It is perplexing to see one of the largest public corporations in India in such a state of psychological denial. “If you are a public corporation you simply cannot accept the responsibility,” explains Dr Shakeel Rehman of IDPD. “There is a rationale in their dismissal of all the independent reports that expose their deeds. However, if they had such confidence in their stance about no radiation-related hazards, then why have they not called for an independent inquiry? People do not suffer from TB for four-five years — it can be cured within months. If they are a responsible corporation, they ought to take more burdens and call for an independent epidemiological study on the health of the local population,” he says.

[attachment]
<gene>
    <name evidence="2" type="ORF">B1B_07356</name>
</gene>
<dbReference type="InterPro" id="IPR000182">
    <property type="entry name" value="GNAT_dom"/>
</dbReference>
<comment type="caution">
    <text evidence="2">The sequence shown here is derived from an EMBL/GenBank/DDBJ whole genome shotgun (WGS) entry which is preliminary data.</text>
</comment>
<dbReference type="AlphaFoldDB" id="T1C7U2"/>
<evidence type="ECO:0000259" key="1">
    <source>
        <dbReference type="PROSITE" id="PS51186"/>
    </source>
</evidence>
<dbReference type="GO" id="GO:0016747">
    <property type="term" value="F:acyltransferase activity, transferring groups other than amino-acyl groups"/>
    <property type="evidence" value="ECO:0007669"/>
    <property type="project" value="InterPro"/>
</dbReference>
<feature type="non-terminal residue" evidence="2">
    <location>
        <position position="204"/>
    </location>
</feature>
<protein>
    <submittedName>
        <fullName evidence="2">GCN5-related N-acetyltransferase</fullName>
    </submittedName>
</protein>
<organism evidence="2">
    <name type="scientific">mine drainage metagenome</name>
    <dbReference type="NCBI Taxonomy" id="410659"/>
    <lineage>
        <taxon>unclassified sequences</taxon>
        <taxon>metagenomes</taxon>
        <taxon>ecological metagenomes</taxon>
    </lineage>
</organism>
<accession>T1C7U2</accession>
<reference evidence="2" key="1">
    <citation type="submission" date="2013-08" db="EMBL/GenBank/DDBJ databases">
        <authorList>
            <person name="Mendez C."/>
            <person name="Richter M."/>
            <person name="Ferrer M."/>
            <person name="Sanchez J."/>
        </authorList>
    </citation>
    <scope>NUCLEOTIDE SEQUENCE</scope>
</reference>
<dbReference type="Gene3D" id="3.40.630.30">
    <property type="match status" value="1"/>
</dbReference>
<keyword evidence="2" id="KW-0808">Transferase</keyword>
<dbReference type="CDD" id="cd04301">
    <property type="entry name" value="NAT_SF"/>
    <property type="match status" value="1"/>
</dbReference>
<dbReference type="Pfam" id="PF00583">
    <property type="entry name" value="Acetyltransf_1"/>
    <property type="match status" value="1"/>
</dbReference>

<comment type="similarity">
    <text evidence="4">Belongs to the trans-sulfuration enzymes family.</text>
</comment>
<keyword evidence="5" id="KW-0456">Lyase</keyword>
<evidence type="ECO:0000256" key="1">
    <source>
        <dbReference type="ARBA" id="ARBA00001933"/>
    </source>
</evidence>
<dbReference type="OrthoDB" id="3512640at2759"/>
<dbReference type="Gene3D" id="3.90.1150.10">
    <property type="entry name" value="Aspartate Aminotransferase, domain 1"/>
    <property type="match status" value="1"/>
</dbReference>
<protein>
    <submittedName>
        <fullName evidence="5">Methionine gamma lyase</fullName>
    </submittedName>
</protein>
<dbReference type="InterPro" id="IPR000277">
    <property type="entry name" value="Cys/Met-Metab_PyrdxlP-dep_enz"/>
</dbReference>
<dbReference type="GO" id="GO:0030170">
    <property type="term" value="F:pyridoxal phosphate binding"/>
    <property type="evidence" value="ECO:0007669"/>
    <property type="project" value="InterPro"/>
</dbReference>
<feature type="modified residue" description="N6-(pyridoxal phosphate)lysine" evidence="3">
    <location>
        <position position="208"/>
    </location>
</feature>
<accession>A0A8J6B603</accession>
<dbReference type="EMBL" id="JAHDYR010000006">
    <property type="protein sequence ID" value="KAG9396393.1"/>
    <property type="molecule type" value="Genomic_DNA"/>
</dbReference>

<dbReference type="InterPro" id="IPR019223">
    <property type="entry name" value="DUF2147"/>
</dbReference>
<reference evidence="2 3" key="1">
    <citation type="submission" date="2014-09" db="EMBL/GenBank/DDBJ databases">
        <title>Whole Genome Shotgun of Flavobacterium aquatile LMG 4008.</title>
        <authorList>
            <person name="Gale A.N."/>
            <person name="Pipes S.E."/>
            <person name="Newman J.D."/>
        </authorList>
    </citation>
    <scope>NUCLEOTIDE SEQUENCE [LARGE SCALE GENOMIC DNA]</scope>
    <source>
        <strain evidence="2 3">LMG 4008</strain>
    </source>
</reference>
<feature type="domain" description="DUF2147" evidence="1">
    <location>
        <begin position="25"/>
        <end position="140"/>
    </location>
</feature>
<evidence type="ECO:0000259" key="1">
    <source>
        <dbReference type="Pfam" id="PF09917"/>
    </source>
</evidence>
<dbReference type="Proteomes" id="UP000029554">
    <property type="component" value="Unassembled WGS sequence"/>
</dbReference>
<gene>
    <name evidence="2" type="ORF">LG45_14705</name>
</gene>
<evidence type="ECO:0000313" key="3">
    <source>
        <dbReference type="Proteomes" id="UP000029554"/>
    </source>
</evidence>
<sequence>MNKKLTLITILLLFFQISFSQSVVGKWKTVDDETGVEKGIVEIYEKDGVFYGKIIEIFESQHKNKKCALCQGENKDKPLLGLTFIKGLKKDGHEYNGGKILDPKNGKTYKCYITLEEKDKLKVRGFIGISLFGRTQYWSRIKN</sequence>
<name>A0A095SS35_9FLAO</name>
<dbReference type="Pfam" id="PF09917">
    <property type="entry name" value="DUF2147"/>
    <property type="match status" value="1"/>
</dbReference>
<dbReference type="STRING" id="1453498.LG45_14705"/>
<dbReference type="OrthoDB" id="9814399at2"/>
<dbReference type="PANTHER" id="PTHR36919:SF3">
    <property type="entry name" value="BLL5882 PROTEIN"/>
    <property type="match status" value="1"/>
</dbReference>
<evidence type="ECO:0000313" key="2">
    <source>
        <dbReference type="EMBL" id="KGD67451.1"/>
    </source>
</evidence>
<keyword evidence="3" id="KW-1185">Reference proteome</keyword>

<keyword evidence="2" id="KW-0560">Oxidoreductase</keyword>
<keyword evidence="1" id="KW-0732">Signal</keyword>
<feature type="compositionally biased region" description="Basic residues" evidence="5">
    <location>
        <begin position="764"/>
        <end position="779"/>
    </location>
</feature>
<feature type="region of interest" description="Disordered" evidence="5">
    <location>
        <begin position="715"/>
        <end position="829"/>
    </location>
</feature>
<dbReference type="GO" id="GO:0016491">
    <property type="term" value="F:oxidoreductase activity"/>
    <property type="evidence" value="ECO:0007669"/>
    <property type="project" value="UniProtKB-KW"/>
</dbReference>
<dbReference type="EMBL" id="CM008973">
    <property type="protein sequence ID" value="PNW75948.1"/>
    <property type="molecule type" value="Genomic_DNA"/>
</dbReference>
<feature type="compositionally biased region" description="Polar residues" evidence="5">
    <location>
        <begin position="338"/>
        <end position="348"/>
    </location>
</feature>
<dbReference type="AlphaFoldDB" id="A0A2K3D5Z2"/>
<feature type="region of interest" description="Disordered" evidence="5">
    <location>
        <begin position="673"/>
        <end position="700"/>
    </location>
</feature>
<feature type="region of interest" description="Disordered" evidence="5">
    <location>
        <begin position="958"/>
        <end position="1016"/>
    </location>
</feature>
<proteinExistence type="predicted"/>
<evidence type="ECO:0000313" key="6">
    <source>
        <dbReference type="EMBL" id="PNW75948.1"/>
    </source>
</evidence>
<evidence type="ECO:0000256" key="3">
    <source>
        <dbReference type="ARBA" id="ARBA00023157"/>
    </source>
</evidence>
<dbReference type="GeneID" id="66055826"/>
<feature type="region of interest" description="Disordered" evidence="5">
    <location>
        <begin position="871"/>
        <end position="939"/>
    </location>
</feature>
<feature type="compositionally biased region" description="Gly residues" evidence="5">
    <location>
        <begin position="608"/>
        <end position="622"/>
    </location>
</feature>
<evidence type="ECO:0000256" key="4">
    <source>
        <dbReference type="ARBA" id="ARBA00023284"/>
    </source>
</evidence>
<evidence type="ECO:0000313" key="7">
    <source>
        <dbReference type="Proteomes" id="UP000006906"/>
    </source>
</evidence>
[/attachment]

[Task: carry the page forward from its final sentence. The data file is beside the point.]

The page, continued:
UCIL seems to believe that national interest overrides the baggage of liabilities the pursuit of nuclear ambitions carries. Is it in our national interest to stand by silently as this scenario plays out in other uranium mines in the next year?
OVERZEALOUS STATE CLAMPED DOWN ON US
BEFORE LEAVING Delhi, my appointment had been fixed for 4 September with Ramendra Gupta, chairman of Uranium Corporation of India Ltd (UCIL), at the corporate office in Jaduguda. A day before, en route, 30 km from Jamshedpur, we were surveying the mines from a vantage point when CISF personnel told me, the freelance photographer and our local guide that we were trespassing on UCIL territory. They took us in their jeep to their campus.